The pandemic interfered with our ability to explore our predictions from the cancer-related proteins directly – specifically, experimental work within my lab and with collaborators to test our predictions essentially stalled until April 2021; so while we have predictions across the proposed 747 proteins, we have not yet been able to test these. To address this limitation going forward, we have identified specific collaborators at Washington University who are already working on systems that align with our original goals with a view to rapidly obtaining clinically important experimental validation of our technology. In contrast to the unavoidable challenges on the experimental front, we have made strong progress with respect to the development and application of our computational methods.
First, we have designed and implemented a new high-performance disorder predictor (an essential piece of technology for our pipeline) and a general deep-learning framework to map functional annotation to sequence (two separate papers, both submitted/on bioRxiv). We have also finalized initial versions of our tools to predict transient helicity and identify local subregions enriched for specific amino acids, as described in our original proposal for the first funding period. The development of these tools has empowered my group to make discoveries and test our overarching hypotheses regarding the mapping of sequence-to-function.
Specifically, we have made three distinct scientific discoveries with broad implications for human health and disease. First, we discovered that viruses can evolve rapidly through compensatory changes in disordered regions that lead to analogous functional outcomes despite large changes in amino acid sequence, a physical mechanism we have coined as conformational buffering. Second, we discovered that SARS-CoV-2 viral entry is dependent on a cysteine-rich disordered region in the membrane-bound Spike protein, and that this molecular signature appears to underline a general physical mechanism for the catalysis of membrane fusion. Finally, using our computational methods we identified IDRs predicted to undergo self-association and bind RNA in the SARS-CoV-2 nucleocapsid protein, a protein essential for viral genome packaging. This work led us to propose a new physical mechanism for the early stages of virion assembly. Beyond these specific vignettes, we have applied our growing understanding of how IDRs work coupled with novel computational technology to uncover IDR-driven biological function across a wide range of systems, some of which are published but many others are not.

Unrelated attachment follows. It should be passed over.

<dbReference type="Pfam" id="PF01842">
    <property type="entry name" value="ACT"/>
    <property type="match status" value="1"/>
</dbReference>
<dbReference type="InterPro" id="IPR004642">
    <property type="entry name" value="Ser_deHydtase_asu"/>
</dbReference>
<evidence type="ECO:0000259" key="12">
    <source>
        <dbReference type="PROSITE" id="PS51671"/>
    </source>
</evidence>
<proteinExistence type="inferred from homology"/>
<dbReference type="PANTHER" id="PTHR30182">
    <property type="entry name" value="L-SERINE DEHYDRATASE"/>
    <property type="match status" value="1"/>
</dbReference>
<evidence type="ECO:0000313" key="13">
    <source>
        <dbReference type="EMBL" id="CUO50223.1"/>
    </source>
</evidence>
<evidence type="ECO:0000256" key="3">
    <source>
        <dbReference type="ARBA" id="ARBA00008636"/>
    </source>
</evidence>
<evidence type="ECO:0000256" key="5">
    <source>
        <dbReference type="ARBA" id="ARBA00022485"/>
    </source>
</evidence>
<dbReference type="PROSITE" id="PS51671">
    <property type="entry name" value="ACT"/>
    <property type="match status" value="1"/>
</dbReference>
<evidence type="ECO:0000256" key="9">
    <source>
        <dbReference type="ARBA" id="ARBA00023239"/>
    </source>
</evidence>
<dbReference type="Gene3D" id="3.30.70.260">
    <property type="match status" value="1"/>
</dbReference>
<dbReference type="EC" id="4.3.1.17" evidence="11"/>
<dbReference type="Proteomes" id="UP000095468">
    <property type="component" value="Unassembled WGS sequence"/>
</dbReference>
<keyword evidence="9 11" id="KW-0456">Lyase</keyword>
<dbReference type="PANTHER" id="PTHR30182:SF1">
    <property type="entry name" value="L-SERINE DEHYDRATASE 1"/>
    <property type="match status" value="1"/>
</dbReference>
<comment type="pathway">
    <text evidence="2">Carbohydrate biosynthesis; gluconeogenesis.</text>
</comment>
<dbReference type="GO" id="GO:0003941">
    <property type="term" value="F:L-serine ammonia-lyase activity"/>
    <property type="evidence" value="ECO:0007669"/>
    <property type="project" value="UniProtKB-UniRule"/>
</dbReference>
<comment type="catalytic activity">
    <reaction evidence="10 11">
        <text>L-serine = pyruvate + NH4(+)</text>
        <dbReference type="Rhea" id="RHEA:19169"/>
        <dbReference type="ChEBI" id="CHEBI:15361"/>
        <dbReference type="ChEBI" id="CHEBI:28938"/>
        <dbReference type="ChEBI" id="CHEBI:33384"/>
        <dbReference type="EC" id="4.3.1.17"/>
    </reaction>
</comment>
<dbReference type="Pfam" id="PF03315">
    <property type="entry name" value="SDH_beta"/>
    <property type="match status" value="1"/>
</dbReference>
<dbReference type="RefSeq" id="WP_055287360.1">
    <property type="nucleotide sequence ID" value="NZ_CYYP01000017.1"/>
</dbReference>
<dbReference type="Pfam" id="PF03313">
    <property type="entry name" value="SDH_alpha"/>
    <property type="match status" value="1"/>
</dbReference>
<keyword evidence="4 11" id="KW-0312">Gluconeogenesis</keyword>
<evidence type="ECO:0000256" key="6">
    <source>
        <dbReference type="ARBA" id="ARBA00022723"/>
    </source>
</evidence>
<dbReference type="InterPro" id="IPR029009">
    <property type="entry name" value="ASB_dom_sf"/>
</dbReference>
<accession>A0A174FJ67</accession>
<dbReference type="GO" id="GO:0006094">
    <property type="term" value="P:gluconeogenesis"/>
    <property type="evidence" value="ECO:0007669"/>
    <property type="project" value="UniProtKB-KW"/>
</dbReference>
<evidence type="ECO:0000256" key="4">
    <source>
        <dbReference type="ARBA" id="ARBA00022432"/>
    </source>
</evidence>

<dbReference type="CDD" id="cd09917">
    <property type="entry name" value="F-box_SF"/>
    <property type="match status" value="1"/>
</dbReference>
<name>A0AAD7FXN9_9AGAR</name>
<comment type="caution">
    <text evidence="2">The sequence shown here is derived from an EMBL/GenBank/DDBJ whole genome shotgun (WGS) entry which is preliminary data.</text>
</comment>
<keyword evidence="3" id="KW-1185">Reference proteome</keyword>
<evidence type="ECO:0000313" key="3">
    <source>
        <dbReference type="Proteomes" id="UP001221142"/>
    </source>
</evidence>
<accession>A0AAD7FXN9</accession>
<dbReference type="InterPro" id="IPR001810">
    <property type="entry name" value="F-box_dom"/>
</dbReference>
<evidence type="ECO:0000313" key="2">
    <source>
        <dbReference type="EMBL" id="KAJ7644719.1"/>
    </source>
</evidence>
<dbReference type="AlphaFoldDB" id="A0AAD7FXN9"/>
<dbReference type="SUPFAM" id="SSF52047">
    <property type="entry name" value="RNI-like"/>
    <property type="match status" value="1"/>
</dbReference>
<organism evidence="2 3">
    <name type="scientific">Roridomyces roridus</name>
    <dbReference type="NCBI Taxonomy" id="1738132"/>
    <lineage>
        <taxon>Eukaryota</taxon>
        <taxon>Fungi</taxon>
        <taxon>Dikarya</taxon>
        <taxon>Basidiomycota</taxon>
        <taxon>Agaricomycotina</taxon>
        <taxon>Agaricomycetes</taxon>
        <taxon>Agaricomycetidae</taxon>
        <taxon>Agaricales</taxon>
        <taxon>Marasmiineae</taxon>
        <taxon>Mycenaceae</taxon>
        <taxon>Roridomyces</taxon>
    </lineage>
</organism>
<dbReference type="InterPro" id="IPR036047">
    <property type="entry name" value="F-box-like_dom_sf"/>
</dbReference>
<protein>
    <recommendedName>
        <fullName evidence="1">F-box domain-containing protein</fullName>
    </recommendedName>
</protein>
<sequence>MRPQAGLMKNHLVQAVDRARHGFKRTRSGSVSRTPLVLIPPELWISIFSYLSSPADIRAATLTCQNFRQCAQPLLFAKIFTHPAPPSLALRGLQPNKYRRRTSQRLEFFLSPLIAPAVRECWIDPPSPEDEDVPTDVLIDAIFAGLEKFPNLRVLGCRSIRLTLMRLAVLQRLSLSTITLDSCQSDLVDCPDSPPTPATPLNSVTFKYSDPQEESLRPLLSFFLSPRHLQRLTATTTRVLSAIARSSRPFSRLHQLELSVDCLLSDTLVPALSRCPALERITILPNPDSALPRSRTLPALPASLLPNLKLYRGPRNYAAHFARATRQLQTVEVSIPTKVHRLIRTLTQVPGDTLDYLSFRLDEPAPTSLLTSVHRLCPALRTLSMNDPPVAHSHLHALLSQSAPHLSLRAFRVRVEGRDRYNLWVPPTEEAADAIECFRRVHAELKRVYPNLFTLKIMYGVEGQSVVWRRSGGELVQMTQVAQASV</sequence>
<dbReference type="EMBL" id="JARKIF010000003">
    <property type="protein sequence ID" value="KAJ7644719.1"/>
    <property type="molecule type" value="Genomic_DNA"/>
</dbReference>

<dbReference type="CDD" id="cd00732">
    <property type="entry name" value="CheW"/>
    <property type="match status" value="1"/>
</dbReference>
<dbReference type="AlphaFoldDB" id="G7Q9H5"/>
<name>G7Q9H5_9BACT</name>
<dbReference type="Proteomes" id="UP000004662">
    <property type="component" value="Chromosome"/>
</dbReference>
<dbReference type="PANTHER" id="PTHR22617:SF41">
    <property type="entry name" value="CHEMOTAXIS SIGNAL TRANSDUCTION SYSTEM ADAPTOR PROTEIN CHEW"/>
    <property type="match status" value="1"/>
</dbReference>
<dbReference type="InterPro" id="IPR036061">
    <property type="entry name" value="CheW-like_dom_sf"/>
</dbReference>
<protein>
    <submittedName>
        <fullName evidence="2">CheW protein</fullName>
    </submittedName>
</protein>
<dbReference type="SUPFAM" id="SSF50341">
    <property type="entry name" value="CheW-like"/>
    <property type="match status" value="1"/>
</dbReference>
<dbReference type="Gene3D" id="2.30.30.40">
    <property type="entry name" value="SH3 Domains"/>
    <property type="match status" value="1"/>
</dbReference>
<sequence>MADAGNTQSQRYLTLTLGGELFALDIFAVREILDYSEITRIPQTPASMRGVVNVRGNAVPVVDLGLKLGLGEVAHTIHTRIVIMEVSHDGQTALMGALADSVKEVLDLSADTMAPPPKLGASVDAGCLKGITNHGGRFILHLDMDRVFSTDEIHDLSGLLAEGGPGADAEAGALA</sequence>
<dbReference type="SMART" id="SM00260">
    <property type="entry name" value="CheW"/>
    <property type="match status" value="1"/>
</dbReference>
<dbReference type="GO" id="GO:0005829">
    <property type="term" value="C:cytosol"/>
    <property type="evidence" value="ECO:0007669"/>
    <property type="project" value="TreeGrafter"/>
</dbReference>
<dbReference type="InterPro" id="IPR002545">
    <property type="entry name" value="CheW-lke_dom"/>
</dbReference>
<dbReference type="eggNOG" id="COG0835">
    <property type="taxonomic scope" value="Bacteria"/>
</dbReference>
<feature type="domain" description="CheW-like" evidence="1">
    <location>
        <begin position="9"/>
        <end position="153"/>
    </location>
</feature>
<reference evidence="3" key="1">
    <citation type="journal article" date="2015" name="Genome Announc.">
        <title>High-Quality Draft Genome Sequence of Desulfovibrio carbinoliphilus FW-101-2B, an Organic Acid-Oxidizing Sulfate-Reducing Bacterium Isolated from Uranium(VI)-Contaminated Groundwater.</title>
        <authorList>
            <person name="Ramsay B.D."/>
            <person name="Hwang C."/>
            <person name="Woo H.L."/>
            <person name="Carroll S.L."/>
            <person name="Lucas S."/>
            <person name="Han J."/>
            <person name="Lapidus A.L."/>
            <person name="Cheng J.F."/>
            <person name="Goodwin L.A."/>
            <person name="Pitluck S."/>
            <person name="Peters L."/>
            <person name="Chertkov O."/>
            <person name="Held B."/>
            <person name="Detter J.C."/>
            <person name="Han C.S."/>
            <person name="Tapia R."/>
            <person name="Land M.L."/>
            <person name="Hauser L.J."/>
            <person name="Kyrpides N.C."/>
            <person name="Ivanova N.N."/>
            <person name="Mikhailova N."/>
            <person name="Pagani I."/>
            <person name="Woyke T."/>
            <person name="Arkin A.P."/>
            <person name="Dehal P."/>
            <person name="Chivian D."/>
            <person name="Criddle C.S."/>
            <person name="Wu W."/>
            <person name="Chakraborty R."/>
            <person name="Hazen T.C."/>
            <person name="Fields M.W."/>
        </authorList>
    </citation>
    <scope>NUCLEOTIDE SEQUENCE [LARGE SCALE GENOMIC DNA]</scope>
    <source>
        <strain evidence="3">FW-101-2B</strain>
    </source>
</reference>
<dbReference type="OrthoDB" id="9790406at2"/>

In short, despite my group’s broad and ambitious goal of developing a general understanding of how IDRs drive biological function, we have submitted/published sixteen primary research (five as corresponding author) articles since June of 2020. We have papers in press at Cell and under review/revisions in Nature, PNAS, Developmental Cell, eLife, Cell Systems, and others. We highlight this progress simply to illustrate that the general hypothesis we are pursuing – that IDR function can be decoded from amino acid sequence – appears to be both correct and fruitful, and has allowed my group to make a wide range of fundamental discoveries while further developing our technological approaches to better ask and answer new questions.